Lamellar ichthyosis (LI) is an autosomal recessive disorder that is apparent at birth and is present throughout life. The newborn is born encased in a collodion membrane that sheds within 10-14 days. The shedding of the membrane reveals generalized scaling with variable redness of the skin. The scaling may be fine or platelike, resembling fish skin. Although the disorder is not life threatening, it is quite disfiguring and causes considerable psychological stress to affected patients. 
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Patients with lamellar ichthyosis have accelerated epidermal turnover with proliferative hyperkeratosis, in contrast to retention hyperkeratosis. This involves a mutation in the gene for transglutaminase 1 (TGM1). There are at least 14 identified different TGM1 mutations.  The transglutaminase 1 enzyme is involved in the formation of the cornified cell envelope. The formation of the cornified cell envelope is an essential scaffold upon which normal intercellular lipid layer formation in the stratum corneum occurs. Thus, mutations in the TGM1 secondarily cause defects in the intercellular lipid layers in the stratum corneum, leading to defective barrier function of the stratum corneum and to the ichthyotic phenotype seen in lamellar ichthyosis patients and in transglutaminase 1 knockout mice. How much a defective cornified cell envelope alone contributes to the barrier abnormality in ichthyoses remains unclear. 
To date, six genes for lamellar ichthyosis have been localized and 5 of them identified, as follows  :
Prevalence is less than 1 case per 300,000 individuals.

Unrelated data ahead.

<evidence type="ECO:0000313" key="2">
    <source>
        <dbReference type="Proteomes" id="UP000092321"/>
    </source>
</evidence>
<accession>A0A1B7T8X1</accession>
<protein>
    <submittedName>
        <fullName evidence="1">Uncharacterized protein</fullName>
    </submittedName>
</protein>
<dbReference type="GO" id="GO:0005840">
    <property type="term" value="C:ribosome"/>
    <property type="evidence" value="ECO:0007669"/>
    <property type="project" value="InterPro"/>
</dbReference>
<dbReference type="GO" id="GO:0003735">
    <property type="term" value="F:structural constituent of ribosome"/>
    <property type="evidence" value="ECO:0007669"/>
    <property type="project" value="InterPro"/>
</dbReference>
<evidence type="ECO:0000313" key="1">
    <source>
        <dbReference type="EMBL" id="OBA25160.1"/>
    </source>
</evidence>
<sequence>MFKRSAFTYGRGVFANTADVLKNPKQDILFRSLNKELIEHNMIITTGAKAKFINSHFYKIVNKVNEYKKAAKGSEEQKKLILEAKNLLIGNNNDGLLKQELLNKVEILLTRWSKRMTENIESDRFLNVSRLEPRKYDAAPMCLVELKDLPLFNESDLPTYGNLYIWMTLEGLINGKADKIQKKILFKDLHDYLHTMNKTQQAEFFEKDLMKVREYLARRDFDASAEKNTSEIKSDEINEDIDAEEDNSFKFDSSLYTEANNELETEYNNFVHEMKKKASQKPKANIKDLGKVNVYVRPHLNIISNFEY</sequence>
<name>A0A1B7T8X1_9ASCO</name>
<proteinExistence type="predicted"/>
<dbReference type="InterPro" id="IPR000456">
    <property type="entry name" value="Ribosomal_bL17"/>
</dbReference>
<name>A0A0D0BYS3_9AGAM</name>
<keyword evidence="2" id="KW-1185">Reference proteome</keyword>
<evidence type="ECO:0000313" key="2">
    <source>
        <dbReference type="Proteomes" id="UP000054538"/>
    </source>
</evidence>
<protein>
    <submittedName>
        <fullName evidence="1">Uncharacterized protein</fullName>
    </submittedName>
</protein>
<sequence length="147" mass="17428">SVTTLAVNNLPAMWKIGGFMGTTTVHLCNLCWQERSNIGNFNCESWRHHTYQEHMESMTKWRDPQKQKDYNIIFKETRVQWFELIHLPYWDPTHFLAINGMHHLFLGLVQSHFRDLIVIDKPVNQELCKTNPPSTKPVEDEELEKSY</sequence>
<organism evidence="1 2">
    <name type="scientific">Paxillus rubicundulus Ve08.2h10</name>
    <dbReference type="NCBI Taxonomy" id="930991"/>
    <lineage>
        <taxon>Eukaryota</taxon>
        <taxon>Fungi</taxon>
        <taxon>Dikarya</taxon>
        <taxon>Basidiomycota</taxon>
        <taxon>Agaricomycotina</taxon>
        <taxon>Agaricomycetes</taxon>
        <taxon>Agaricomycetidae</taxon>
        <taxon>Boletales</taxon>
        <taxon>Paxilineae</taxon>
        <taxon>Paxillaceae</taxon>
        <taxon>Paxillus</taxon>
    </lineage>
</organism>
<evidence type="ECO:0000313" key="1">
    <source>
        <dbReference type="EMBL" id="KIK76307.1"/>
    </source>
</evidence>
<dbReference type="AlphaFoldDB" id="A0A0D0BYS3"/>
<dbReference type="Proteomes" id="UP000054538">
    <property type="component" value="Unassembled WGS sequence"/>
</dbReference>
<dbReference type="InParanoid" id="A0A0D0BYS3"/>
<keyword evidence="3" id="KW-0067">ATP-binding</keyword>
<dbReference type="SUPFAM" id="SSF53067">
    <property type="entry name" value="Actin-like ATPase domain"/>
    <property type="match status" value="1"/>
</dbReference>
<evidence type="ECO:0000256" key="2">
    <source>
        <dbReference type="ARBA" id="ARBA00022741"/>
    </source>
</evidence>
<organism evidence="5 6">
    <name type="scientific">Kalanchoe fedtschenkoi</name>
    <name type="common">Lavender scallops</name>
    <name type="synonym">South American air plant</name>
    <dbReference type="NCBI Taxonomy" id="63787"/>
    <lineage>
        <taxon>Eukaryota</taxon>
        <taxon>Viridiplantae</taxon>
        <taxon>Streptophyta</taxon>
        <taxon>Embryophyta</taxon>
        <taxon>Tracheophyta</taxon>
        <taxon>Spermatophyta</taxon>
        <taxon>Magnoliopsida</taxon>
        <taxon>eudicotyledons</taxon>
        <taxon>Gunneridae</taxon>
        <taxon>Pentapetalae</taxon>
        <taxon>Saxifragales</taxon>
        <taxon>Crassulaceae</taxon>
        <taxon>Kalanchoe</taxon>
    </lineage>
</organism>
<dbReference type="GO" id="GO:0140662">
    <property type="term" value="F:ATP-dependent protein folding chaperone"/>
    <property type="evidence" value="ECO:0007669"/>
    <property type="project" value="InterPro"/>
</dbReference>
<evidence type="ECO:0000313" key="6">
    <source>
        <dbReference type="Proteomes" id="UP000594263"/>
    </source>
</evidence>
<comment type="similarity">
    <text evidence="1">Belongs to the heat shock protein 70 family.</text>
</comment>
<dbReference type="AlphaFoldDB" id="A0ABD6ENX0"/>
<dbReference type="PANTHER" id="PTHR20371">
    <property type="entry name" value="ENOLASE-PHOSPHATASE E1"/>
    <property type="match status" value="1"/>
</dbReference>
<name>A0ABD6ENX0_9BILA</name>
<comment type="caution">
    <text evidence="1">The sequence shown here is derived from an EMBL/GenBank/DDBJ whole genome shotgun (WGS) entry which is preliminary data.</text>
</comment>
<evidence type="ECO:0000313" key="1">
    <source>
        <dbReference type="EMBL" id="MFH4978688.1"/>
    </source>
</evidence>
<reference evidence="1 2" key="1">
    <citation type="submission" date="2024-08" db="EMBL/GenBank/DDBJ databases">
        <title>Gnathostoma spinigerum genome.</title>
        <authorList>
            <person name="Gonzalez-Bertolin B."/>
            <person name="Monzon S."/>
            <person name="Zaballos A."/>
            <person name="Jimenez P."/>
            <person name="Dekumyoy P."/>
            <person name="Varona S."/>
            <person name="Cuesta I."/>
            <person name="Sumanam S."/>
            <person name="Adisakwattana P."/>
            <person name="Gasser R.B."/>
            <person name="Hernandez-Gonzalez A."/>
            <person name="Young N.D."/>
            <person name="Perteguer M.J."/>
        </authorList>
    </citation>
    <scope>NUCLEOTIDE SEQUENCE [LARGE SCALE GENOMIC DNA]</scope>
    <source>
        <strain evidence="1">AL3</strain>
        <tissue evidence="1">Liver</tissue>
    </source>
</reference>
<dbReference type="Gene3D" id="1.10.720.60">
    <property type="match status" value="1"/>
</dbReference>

Lamellar ichthyosis affects all populations.
Incidence in males and females is equal.
The disease is present at birth and continues throughout life.
A rare phenotype of lamellar ichthyosis has been described in South Africa. The term bathing-suit ichthyosis describes the characteristic distribution of the lesions, which involve the trunk, the proximal parts of the upper limbs, the scalp, and the neck, with sparing of the central face and extremities. This form of lamellar ichthyosis is caused by a homozygous missense mutation in TGM1. [5, 6]
Patients with lamellar ichthyosis have normal life spans.
In the neonatal period, following the shedding of the collodion membrane, the newborn is at risk for secondary sepsis and hypernatremic dehydration.
As the child ages, the hyperkeratosis can interfere with normal sweat gland function, which can predispose to heat intolerance and possible heat shock. Ectropion may result in the inability to fully close the eyelids and can cause exposure keratitis.
External auditory canal stenosis and tympanic membrane blunting may result in a conductive hearing loss. Osseointegrated hearing devices may effectively bypass this hearing defect.
Less common associations include orthopedic abnormalities such as genu valgum, other ocular problems such as corneal perforation, and rickets. 
The family should be aware of these patient and family support groups:
National Registry for Ichthyosis and Related Disorders, University of Washington, Dermatology Department, Rm. BB1353, Box 356524, 1959 NE Pacific St., Seattle, WA 98195-6524; telephone: (206) 616-3179 or (800) 595-1265, www.skinregistry.org, email: email@example.com
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